Crowdsourcing – the harnessing of online activity to aid in large scale projects that require human cognition – is becoming of interest to those in the library, museum and cultural heritage industry, as institutions seek ways to publically engage their online communities, as well as aid in creating useful and usable digital resources. As one of the first cultural and heritage projects to apply crowdsourcing to a non-trivial task, UCL's Bentham Project has recently set up the "Transcribe Bentham" initiative; an ambitious, open source, participatory online environment which is being developed to aid in transcribing 10,000 folios of Bentham’s handwritten documents. To be launched in July 2010, this experimental project will aim to engage with individuals such as school children, amateur historians, and other interested parties, who can provide time to help us read Bentham’s manuscripts. The integration of user communities will be key to the success of the project, and an additional project remit is to monitor the success of trying to engage the wider community with such documentary material: will we get high quality, trustworthy transcriptions as a result of this work? Will people be interested in volunteering their time and effort to read the (poor) handwriting of a great philosopher? What technical and pragmatic difficulties will we run into? How can we monitor success in a crowdsourced environment?

In addition to introducing the project, this plenary will use the Bentham Project, and the Transcribe Bentham open participatory initiative, as a panopticon through which to view the changing nature of Digital Humanities scholarship, and the role of the Digital Humanities scholar, alluding to other related work in the field, and concerns which have emerged in the development and discussion of the project aims. How do issues such as digital identity, scholarly and community engagement, professionalization and employment issues, funding, short scale projects, and large scale digitisation affect the role of the digital humanist? How can we successfully embrace ever changing internet technologies, and trends such as crowdsourcing, to further our research in cultural heritage and computational methods? How can we measure the impact of our endeavours in the online environment, and how can we persuade others of the value of our work? What can we do better – as a discipline – to make sure our voice is heard in the academy, so that the role, remit, and focus of Digital Humanities can be treated as a bona fide academic endeavour? What can we do better – as individuals – to further the cause of Digital Humanities as a discipline, as well as fostering our own scholarly development?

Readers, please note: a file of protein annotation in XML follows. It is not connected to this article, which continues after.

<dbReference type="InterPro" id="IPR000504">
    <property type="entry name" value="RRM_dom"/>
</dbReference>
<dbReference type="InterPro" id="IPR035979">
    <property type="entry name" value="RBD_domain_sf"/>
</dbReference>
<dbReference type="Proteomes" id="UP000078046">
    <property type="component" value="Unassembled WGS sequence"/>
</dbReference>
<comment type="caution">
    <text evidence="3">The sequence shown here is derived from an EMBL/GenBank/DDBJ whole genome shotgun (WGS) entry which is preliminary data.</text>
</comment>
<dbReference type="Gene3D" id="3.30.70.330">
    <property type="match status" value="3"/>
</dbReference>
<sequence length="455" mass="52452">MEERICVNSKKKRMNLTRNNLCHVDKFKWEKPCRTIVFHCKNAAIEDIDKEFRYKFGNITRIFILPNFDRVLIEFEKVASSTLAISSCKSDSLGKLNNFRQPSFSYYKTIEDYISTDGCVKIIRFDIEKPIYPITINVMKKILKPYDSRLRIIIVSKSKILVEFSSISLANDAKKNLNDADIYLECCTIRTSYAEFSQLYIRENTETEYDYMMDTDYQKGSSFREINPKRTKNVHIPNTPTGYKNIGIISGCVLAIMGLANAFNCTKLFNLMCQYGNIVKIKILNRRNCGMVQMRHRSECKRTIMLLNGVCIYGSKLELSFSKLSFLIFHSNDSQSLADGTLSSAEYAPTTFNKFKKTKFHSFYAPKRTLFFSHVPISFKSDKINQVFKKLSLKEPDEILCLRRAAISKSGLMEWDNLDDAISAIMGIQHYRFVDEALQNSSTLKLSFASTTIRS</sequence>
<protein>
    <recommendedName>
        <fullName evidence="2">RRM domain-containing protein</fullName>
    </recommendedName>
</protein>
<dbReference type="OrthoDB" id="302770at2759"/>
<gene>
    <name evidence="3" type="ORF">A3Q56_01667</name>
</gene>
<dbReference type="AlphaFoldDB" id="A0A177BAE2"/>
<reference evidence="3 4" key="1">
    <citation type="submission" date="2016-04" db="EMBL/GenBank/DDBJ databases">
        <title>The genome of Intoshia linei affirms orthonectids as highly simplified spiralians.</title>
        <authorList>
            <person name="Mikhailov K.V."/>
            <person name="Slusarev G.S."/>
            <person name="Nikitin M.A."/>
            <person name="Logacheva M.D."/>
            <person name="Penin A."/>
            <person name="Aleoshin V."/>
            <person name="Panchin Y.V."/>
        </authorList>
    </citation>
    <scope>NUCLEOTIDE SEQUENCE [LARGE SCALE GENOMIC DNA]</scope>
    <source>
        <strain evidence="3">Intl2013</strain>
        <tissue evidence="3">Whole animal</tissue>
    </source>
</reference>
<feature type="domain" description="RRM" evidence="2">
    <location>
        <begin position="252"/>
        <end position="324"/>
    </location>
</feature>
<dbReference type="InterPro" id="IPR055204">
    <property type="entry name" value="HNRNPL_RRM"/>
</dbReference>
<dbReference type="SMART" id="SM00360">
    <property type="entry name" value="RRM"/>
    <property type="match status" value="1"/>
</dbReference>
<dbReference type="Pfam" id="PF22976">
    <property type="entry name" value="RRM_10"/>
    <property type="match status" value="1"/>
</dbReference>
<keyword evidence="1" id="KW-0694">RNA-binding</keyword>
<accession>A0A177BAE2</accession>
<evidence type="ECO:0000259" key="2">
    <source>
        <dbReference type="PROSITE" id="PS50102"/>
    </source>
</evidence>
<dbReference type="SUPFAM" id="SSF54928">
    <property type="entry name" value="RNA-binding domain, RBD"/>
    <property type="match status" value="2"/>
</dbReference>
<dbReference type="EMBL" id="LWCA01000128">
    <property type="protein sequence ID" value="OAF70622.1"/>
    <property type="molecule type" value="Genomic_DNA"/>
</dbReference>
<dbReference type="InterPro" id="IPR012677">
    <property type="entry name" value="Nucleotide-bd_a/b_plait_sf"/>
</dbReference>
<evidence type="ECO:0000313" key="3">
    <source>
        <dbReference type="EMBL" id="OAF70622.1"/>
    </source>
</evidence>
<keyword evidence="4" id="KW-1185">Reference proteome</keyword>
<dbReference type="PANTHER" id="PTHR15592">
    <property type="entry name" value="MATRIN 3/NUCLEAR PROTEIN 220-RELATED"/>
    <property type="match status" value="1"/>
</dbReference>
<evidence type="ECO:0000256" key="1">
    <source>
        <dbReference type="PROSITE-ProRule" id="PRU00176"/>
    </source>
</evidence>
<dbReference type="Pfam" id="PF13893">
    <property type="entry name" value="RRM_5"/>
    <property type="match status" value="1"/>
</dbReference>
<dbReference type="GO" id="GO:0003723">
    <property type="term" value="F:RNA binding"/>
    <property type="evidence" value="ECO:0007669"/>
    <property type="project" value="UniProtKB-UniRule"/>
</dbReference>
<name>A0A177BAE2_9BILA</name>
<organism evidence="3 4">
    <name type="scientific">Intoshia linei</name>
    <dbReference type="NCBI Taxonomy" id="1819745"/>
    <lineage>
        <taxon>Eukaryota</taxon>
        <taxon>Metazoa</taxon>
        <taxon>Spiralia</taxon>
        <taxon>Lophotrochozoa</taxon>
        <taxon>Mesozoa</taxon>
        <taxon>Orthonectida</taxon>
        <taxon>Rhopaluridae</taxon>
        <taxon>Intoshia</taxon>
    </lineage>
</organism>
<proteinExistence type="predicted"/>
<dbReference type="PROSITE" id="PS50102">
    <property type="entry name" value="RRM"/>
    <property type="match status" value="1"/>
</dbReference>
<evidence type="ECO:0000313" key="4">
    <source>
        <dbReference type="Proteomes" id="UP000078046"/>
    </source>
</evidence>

By looking at specific issues that have arisen in the Transcribe Bentham project, this plenary aims to provide an honest and open overview of pressing concerns and opportunities for both the project, and Digital Humanities as a discipline, in the current information and academic environments.

Melissa Terras and Transcribe Bentham can be followed on twitter at #TranscriBentham and #melissaterras respectively. The complete transcript of this plenary will be made available shortly after delivery on Melissa Terras’ blog:, and viewable thereafter in the blog archive for July 2010.

© 2010 Centre for Computing in the Humanities

Last Updated: 30-06-2010